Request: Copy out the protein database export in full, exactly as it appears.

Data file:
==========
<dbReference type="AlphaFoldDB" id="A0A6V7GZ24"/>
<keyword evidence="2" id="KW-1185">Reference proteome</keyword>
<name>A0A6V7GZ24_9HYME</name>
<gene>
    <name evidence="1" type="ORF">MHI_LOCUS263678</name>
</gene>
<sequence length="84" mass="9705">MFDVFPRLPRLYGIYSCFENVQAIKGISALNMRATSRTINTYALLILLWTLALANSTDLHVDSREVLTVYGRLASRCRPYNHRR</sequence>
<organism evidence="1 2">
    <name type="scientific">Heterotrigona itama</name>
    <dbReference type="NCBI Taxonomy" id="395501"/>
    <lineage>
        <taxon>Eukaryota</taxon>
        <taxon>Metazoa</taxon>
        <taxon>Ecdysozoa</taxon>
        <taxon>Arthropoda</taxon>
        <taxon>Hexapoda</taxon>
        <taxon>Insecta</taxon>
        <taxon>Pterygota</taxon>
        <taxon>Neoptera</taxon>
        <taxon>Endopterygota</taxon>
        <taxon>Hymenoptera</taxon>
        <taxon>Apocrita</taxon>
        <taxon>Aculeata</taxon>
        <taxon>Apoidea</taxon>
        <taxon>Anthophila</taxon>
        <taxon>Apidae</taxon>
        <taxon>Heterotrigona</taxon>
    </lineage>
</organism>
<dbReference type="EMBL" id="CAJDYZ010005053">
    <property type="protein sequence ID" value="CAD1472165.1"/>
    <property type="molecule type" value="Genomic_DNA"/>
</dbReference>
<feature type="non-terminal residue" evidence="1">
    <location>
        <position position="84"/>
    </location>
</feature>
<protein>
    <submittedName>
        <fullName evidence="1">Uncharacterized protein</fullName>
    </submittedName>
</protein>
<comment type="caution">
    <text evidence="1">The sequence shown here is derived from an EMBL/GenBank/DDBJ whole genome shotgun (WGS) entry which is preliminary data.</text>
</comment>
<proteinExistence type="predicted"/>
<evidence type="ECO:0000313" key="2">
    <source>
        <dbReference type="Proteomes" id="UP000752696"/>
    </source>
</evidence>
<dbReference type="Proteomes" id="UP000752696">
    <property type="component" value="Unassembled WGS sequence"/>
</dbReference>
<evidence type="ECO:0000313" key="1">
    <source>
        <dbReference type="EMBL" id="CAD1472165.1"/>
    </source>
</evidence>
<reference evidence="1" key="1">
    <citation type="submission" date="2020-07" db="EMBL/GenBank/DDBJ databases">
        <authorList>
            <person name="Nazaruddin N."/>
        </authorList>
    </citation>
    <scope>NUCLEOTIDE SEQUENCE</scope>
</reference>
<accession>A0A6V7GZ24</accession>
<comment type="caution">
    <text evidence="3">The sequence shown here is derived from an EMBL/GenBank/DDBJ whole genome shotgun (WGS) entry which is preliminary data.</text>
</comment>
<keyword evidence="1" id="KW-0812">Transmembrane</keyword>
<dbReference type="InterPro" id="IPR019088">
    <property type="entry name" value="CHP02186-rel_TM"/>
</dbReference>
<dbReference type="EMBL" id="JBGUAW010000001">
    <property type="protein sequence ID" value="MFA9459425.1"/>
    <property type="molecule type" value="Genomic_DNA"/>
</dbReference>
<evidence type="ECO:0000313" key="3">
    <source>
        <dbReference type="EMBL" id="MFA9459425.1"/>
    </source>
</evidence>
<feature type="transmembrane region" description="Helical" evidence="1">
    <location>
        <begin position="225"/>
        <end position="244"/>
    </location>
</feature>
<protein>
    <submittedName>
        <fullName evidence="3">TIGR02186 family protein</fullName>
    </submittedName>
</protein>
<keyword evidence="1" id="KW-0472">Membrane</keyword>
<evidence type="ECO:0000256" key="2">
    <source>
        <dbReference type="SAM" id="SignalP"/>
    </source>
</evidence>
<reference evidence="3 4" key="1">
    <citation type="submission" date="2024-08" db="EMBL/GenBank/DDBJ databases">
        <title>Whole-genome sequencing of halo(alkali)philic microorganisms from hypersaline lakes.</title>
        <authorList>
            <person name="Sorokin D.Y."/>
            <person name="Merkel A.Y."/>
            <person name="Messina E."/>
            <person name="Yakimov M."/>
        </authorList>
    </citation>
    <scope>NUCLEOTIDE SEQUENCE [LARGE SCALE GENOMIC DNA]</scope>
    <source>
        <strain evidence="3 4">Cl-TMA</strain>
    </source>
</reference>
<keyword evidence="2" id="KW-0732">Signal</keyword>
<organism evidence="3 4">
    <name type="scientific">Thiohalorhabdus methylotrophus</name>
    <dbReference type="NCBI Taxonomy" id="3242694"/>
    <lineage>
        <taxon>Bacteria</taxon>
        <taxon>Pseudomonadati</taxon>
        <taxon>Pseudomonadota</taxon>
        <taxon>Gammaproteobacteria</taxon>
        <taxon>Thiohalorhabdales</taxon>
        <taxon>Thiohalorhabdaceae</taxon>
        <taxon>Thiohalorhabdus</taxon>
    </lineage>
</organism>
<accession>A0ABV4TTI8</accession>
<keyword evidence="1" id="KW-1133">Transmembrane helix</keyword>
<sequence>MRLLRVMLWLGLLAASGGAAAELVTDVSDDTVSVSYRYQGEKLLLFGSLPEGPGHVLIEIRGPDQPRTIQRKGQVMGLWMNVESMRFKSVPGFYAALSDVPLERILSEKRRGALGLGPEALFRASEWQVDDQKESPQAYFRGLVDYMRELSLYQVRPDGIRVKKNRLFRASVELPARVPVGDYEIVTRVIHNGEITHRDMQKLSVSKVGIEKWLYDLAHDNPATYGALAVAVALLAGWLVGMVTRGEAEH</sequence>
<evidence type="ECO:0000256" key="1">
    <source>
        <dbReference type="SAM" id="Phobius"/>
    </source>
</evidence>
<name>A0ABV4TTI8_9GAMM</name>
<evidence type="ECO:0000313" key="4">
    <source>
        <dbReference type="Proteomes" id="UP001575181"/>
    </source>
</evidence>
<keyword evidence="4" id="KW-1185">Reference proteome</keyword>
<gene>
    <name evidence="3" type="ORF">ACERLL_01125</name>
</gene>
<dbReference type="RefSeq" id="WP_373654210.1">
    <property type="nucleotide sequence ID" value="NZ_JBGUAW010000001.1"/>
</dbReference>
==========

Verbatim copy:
<dbReference type="AlphaFoldDB" id="A0A6V7GZ24"/>
<keyword evidence="2" id="KW-1185">Reference proteome</keyword>
<name>A0A6V7GZ24_9HYME</name>
<gene>
    <name evidence="1" type="ORF">MHI_LOCUS263678</name>
</gene>
<sequence length="84" mass="9705">MFDVFPRLPRLYGIYSCFENVQAIKGISALNMRATSRTINTYALLILLWTLALANSTDLHVDSREVLTVYGRLASRCRPYNHRR</sequence>
<organism evidence="1 2">
    <name type="scientific">Heterotrigona itama</name>
    <dbReference type="NCBI Taxonomy" id="395501"/>
    <lineage>
        <taxon>Eukaryota</taxon>
        <taxon>Metazoa</taxon>
        <taxon>Ecdysozoa</taxon>
        <taxon>Arthropoda</taxon>
        <taxon>Hexapoda</taxon>
        <taxon>Insecta</taxon>
        <taxon>Pterygota</taxon>
        <taxon>Neoptera</taxon>
        <taxon>Endopterygota</taxon>
        <taxon>Hymenoptera</taxon>
        <taxon>Apocrita</taxon>
        <taxon>Aculeata</taxon>
        <taxon>Apoidea</taxon>
        <taxon>Anthophila</taxon>
        <taxon>Apidae</taxon>
        <taxon>Heterotrigona</taxon>
    </lineage>
</organism>
<dbReference type="EMBL" id="CAJDYZ010005053">
    <property type="protein sequence ID" value="CAD1472165.1"/>
    <property type="molecule type" value="Genomic_DNA"/>
</dbReference>
<feature type="non-terminal residue" evidence="1">
    <location>
        <position position="84"/>
    </location>
</feature>
<protein>
    <submittedName>
        <fullName evidence="1">Uncharacterized protein</fullName>
    </submittedName>
</protein>
<comment type="caution">
    <text evidence="1">The sequence shown here is derived from an EMBL/GenBank/DDBJ whole genome shotgun (WGS) entry which is preliminary data.</text>
</comment>
<proteinExistence type="predicted"/>
<evidence type="ECO:0000313" key="2">
    <source>
        <dbReference type="Proteomes" id="UP000752696"/>
    </source>
</evidence>
<dbReference type="Proteomes" id="UP000752696">
    <property type="component" value="Unassembled WGS sequence"/>
</dbReference>
<evidence type="ECO:0000313" key="1">
    <source>
        <dbReference type="EMBL" id="CAD1472165.1"/>
    </source>
</evidence>
<reference evidence="1" key="1">
    <citation type="submission" date="2020-07" db="EMBL/GenBank/DDBJ databases">
        <authorList>
            <person name="Nazaruddin N."/>
        </authorList>
    </citation>
    <scope>NUCLEOTIDE SEQUENCE</scope>
</reference>
<accession>A0A6V7GZ24</accession>
<comment type="caution">
    <text evidence="3">The sequence shown here is derived from an EMBL/GenBank/DDBJ whole genome shotgun (WGS) entry which is preliminary data.</text>
</comment>
<keyword evidence="1" id="KW-0812">Transmembrane</keyword>
<dbReference type="InterPro" id="IPR019088">
    <property type="entry name" value="CHP02186-rel_TM"/>
</dbReference>
<dbReference type="EMBL" id="JBGUAW010000001">
    <property type="protein sequence ID" value="MFA9459425.1"/>
    <property type="molecule type" value="Genomic_DNA"/>
</dbReference>
<evidence type="ECO:0000313" key="3">
    <source>
        <dbReference type="EMBL" id="MFA9459425.1"/>
    </source>
</evidence>
<feature type="transmembrane region" description="Helical" evidence="1">
    <location>
        <begin position="225"/>
        <end position="244"/>
    </location>
</feature>
<protein>
    <submittedName>
        <fullName evidence="3">TIGR02186 family protein</fullName>
    </submittedName>
</protein>
<keyword evidence="1" id="KW-0472">Membrane</keyword>
<evidence type="ECO:0000256" key="2">
    <source>
        <dbReference type="SAM" id="SignalP"/>
    </source>
</evidence>
<reference evidence="3 4" key="1">
    <citation type="submission" date="2024-08" db="EMBL/GenBank/DDBJ databases">
        <title>Whole-genome sequencing of halo(alkali)philic microorganisms from hypersaline lakes.</title>
        <authorList>
            <person name="Sorokin D.Y."/>
            <person name="Merkel A.Y."/>
            <person name="Messina E."/>
            <person name="Yakimov M."/>
        </authorList>
    </citation>
    <scope>NUCLEOTIDE SEQUENCE [LARGE SCALE GENOMIC DNA]</scope>
    <source>
        <strain evidence="3 4">Cl-TMA</strain>
    </source>
</reference>
<keyword evidence="2" id="KW-0732">Signal</keyword>
<organism evidence="3 4">
    <name type="scientific">Thiohalorhabdus methylotrophus</name>
    <dbReference type="NCBI Taxonomy" id="3242694"/>
    <lineage>
        <taxon>Bacteria</taxon>
        <taxon>Pseudomonadati</taxon>
        <taxon>Pseudomonadota</taxon>
        <taxon>Gammaproteobacteria</taxon>
        <taxon>Thiohalorhabdales</taxon>
        <taxon>Thiohalorhabdaceae</taxon>
        <taxon>Thiohalorhabdus</taxon>
    </lineage>
</organism>
<accession>A0ABV4TTI8</accession>
<keyword evidence="1" id="KW-1133">Transmembrane helix</keyword>
<sequence>MRLLRVMLWLGLLAASGGAAAELVTDVSDDTVSVSYRYQGEKLLLFGSLPEGPGHVLIEIRGPDQPRTIQRKGQVMGLWMNVESMRFKSVPGFYAALSDVPLERILSEKRRGALGLGPEALFRASEWQVDDQKESPQAYFRGLVDYMRELSLYQVRPDGIRVKKNRLFRASVELPARVPVGDYEIVTRVIHNGEITHRDMQKLSVSKVGIEKWLYDLAHDNPATYGALAVAVALLAGWLVGMVTRGEAEH</sequence>
<evidence type="ECO:0000256" key="1">
    <source>
        <dbReference type="SAM" id="Phobius"/>
    </source>
</evidence>
<name>A0ABV4TTI8_9GAMM</name>
<evidence type="ECO:0000313" key="4">
    <source>
        <dbReference type="Proteomes" id="UP001575181"/>
    </source>
</evidence>
<keyword evidence="4" id="KW-1185">Reference proteome</keyword>
<gene>
    <name evidence="3" type="ORF">ACERLL_01125</name>
</gene>
<dbReference type="RefSeq" id="WP_373654210.1">
    <property type="nucleotide sequence ID" value="NZ_JBGUAW010000001.1"/>
</dbReference>